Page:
Dealing with Seasonal Affective Disorder (S.A.D.)

Disclosure: This post may contain affiliate links, by which I may be financially compensated. See Disclosures for more info. 


***Disclaimer: The following, as with any article on this website, is not to be construed as medical advice. It is simply my own exploration of a topic with links to additional information. Please consult with a medical professional for this and any health concern.

Hello everyone! I hope your new year is off to a good start!

For this month's post, I'd like to focus on something that affects many people this time of year: Seasonal Affective Disorder, also known as S.A.D. I call it the "winter blues."

This syndrome seems common among people I know (including myself). How many memes have I seen on social media about how January is unendingly dreary, long, and awful? Perhaps talking about it will help us disrupt some negativity!


What is seasonal affective disorder?

Seasonal Affective Disorder is type of mood disorder where specific symptoms are worse during the darker months of the year—fall and winter. It is not a standalone disease, but rather a seasonal component of major depression.

Depression may include feelings of hopelessness or worthlessness, difficulty focusing or concentrating on anything for longer periods of time, low energy levels or feeling sluggish, losing interest in activities previously found enjoyable, and sleep and appetite issues.

The seasonal component

The winter seasonal component to major depression includes sleeping too much, being overly tired (even with extra sleep), craving more carbs than usual, gaining weight, and going into hibernation mode by withdrawing from people, avoiding social plans, etc.

Apparently there is a summer seasonal version, too! I was actually surprised to find this out, but according to the Mayo Clinic, summer seasonal affective disorder may include anxiety, agitation, insomnia, weight loss and a lack of appetite.

What causes seasonal affective disorder?

There are several theories about why symptoms of major depression get amplified seasonally, especially in winter. 

One of them is that your circadian rhythm gets messed up because of the lack of sunlight. In short, your body's clock doesn't really know what time it is, which can cause a disruption in mood.

Another cause is seratonin and melatonin levels not changing the way they should during specific times of the year. These brain hormones are important to the regulation of mood and sleep. For example, seratonin would naturally drop off during the winter, but a study of people suffering from S.A.D. shows that they don't experience that expected drop, which can contribute to a mood imbalance. And melatonin levels may be negatively impacted by changes in light exposure.

And with reduced sunlight, vitamin D levels can tank, leaving people deficient in this necessary nutrient that regulates not only bone health but also neuromuscular function and mood levels. In some studies, people with low levels of vitamin D have been found to suffer from anxiety or depression. Potentially related, it is said that people farther from the equator are more likely to experience S.A.D. Medical science doesn't fully understand this correlation, given the number of studies out there about it, but there does appear to be one.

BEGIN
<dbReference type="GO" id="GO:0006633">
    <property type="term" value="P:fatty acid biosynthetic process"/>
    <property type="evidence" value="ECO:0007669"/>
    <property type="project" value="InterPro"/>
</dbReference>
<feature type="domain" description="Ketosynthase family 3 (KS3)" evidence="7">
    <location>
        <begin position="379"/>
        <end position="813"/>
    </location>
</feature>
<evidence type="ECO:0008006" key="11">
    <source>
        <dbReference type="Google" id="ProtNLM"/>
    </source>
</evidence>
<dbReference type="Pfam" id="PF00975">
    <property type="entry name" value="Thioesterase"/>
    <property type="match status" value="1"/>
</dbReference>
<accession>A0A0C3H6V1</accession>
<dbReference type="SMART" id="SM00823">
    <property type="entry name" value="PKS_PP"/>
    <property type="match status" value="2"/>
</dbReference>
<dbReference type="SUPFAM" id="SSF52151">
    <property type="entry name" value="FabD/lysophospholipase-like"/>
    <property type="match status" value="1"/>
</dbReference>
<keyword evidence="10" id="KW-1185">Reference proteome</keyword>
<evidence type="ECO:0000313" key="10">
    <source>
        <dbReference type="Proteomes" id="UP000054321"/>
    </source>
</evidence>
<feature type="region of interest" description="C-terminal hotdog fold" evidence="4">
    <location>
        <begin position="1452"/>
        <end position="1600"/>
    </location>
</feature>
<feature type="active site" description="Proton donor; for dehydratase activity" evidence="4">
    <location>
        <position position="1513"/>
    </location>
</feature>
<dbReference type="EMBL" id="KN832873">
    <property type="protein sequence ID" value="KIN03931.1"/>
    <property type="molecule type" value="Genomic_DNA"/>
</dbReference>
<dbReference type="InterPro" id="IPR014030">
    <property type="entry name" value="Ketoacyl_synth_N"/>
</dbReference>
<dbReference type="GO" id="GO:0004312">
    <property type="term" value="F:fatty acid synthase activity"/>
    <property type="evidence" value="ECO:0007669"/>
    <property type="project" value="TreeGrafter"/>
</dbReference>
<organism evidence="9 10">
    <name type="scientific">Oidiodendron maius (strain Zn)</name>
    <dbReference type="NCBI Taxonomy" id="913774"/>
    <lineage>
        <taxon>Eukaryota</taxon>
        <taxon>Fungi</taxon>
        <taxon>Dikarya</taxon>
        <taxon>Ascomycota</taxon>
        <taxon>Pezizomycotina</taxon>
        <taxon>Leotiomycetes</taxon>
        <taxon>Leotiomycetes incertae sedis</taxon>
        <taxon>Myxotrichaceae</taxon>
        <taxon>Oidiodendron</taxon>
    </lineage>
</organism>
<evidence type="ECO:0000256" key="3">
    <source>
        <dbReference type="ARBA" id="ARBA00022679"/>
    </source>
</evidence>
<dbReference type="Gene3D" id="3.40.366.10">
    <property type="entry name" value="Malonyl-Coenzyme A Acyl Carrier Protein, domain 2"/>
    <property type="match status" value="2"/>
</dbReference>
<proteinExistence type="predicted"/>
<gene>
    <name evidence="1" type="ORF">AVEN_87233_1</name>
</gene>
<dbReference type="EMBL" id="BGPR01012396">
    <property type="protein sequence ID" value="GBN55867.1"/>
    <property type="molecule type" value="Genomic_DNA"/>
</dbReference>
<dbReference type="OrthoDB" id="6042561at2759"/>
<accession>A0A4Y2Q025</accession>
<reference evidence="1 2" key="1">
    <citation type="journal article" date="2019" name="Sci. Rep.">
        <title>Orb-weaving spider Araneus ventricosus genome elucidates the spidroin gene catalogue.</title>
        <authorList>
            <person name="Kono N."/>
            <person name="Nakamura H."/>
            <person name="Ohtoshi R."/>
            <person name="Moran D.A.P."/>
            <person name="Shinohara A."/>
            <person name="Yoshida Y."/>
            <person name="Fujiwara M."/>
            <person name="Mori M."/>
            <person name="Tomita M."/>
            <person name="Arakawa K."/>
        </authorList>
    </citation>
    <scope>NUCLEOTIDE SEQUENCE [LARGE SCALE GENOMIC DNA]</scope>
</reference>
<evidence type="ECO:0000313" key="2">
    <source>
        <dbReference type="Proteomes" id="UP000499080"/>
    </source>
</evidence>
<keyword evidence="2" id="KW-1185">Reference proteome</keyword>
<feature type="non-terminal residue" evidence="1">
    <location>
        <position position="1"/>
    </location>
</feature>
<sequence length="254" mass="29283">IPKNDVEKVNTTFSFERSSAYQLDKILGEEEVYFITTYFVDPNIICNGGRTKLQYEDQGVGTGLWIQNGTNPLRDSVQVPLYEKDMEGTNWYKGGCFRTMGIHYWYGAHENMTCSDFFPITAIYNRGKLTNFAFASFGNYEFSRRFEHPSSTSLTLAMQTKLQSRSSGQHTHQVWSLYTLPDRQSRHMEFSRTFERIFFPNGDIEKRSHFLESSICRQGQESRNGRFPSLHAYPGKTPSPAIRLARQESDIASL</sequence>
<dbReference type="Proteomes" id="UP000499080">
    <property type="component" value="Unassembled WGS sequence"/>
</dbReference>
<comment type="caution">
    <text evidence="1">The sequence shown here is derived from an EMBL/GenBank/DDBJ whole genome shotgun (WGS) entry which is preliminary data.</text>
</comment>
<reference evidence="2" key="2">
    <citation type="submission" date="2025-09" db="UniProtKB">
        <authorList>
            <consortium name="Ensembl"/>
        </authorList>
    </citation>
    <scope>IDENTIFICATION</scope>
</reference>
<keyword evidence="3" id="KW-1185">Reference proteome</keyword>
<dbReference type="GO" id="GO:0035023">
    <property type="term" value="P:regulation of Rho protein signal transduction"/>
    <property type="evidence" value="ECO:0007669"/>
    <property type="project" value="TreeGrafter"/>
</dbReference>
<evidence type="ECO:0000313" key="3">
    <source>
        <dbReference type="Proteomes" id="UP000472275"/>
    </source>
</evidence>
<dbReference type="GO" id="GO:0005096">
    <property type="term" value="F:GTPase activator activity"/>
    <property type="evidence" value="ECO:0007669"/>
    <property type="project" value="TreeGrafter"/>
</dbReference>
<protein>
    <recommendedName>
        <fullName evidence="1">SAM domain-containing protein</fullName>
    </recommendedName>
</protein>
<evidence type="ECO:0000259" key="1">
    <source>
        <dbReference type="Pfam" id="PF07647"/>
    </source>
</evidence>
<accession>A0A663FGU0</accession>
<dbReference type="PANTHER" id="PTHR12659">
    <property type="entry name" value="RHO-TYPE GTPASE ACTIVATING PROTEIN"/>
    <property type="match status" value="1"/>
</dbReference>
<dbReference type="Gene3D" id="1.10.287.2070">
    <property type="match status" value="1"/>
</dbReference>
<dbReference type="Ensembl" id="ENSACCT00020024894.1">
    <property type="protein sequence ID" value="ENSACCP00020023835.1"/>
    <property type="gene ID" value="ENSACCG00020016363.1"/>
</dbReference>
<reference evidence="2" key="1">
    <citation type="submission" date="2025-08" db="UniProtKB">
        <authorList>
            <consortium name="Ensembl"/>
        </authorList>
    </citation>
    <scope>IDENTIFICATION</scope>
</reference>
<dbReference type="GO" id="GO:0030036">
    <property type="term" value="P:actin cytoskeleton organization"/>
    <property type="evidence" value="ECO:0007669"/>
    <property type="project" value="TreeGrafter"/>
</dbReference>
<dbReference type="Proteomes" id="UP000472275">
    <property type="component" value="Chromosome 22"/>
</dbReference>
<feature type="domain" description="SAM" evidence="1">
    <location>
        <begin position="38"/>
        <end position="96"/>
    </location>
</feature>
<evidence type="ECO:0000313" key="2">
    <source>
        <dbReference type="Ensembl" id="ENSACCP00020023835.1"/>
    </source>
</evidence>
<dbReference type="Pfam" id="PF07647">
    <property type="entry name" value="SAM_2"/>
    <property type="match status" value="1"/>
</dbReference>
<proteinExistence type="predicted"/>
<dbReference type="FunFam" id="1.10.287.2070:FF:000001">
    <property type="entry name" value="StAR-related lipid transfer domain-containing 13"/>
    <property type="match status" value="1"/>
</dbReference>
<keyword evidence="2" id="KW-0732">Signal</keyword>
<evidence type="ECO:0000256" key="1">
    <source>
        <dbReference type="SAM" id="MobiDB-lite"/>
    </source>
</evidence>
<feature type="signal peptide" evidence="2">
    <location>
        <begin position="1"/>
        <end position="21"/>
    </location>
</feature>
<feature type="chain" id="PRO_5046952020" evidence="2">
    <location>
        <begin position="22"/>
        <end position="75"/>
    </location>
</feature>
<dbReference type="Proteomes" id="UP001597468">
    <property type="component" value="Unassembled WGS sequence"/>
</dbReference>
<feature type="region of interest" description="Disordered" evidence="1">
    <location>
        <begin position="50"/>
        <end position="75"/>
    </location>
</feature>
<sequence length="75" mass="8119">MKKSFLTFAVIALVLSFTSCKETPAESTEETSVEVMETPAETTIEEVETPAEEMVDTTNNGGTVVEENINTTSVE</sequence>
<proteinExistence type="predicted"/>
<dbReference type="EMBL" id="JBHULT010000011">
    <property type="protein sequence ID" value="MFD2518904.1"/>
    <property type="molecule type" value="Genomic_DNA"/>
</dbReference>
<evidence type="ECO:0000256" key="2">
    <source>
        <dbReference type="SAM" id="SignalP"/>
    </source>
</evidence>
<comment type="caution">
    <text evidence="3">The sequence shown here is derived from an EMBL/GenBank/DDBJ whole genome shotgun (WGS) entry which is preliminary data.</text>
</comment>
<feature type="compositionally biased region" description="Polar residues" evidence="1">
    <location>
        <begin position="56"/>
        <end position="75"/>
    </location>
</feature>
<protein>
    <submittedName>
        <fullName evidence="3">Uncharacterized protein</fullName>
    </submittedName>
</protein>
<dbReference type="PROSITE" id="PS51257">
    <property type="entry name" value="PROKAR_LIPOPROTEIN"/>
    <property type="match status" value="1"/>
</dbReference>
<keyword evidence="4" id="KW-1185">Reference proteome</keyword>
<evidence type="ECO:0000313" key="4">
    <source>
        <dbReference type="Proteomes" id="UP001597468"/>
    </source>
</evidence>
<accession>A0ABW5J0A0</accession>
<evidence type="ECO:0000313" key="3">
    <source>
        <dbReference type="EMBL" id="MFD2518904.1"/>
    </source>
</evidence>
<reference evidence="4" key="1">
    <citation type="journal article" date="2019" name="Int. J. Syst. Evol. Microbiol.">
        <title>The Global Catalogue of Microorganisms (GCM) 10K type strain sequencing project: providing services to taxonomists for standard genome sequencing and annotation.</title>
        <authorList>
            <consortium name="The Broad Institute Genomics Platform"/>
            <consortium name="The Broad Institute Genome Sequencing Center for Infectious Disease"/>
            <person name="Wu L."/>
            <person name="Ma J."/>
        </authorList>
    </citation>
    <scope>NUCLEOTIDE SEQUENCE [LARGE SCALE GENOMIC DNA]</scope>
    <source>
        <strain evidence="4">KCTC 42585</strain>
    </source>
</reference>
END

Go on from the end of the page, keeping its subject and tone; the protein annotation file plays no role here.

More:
What can you do to alleviate depression / seasonal affective disorder?

Seeing a doctor would be the first step in order to get a diagnosis. They will most likely ask a series of questions about things like changes in sleep and eating habits, changes in daily activities, family history, including history of depression, severity of the symptoms, etc. A doctor may also run some blood panels to see what your vitamin D and hormone levels look like.

Treatments may include medication and psychotherapy. Medication would help balance brain hormones, if necessary, and counseling can help with behavioral changes. In addition to these, sufferers may experience some relief with the addition of Vitamin D (if blood tests show it to be low), light boxes or other tools to help with the lack of natural light, and mild exercise, such as walking outdoors in the middle of the day.


Photo by sergey Svechnikov on Unsplash


My own experience with seasonal affective disorder

I definitely am affected by the lack of light—no doubt about it! For instance, here in Pittsburgh, January has been so gloomy that we have literally had NO days of sunshine this month. NONE. Unsurprisingly, my mood has been in the dumps frequently this month. I have a tendency to want to sleep too much, eat more carbs, and hibernate. Lately, there have been whole weeks where I have not left the house, which, I work from home, so my hibernation tendencies are amplified.

I'm starting to feel a bit better, though. I've been making sure my vitamin D levels are in the normal range with the help of my doctor and some supplements. To combat the gloom, my husband has installed brighter light bulbs in the house. We joke around about turning on the sun inside the house, but you can do a lot with natural light spectrum bulbs or lamps.

Another thing that really helps me is citrusy smells! Eating an orange, drinking some orange juice, or running citrus oils like lemon or tangerine in an aromatherapy diffuser instantly lifts my mood. It's like, if happiness had a smell, it'd be lemon or orange, to me. Anyone else feel like this? 

At any rate, I'm coping. 

Conclusion

I hope that you are not affected by the winter blahs, but if you are impacted by seasonal affective disorder, you are not alone! Know that you can do something about it and not be resigned to suffering through it. There is support out there. I hope this article is helpful in getting you started, and I'll drop some more resources below this article.

Until February, my bee-peeps, all the best! 💛🐝





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